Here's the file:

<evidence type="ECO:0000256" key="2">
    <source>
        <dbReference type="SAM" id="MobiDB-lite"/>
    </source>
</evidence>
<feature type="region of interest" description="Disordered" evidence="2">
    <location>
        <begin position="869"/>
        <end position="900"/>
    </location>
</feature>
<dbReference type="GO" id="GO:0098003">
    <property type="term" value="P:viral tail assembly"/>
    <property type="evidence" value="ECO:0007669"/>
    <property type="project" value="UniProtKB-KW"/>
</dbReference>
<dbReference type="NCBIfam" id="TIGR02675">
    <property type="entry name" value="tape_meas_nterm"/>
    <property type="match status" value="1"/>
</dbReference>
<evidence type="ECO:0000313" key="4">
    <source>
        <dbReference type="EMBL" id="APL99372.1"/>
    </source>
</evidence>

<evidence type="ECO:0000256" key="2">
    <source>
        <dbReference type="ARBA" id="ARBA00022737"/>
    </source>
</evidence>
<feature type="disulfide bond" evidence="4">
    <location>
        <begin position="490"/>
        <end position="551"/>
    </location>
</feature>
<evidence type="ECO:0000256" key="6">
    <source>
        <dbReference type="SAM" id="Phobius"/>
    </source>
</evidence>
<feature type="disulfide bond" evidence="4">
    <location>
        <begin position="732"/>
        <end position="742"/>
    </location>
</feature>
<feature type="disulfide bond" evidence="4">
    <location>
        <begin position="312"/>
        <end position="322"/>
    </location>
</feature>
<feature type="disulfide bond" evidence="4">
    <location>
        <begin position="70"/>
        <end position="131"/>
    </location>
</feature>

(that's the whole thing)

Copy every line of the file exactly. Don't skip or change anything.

<evidence type="ECO:0000256" key="2">
    <source>
        <dbReference type="SAM" id="MobiDB-lite"/>
    </source>
</evidence>
<feature type="region of interest" description="Disordered" evidence="2">
    <location>
        <begin position="869"/>
        <end position="900"/>
    </location>
</feature>
<dbReference type="GO" id="GO:0098003">
    <property type="term" value="P:viral tail assembly"/>
    <property type="evidence" value="ECO:0007669"/>
    <property type="project" value="UniProtKB-KW"/>
</dbReference>
<dbReference type="NCBIfam" id="TIGR02675">
    <property type="entry name" value="tape_meas_nterm"/>
    <property type="match status" value="1"/>
</dbReference>
<evidence type="ECO:0000313" key="4">
    <source>
        <dbReference type="EMBL" id="APL99372.1"/>
    </source>
</evidence>

<evidence type="ECO:0000256" key="2">
    <source>
        <dbReference type="ARBA" id="ARBA00022737"/>
    </source>
</evidence>
<feature type="disulfide bond" evidence="4">
    <location>
        <begin position="490"/>
        <end position="551"/>
    </location>
</feature>
<evidence type="ECO:0000256" key="6">
    <source>
        <dbReference type="SAM" id="Phobius"/>
    </source>
</evidence>
<feature type="disulfide bond" evidence="4">
    <location>
        <begin position="732"/>
        <end position="742"/>
    </location>
</feature>
<feature type="disulfide bond" evidence="4">
    <location>
        <begin position="312"/>
        <end position="322"/>
    </location>
</feature>
<feature type="disulfide bond" evidence="4">
    <location>
        <begin position="70"/>
        <end position="131"/>
    </location>
</feature>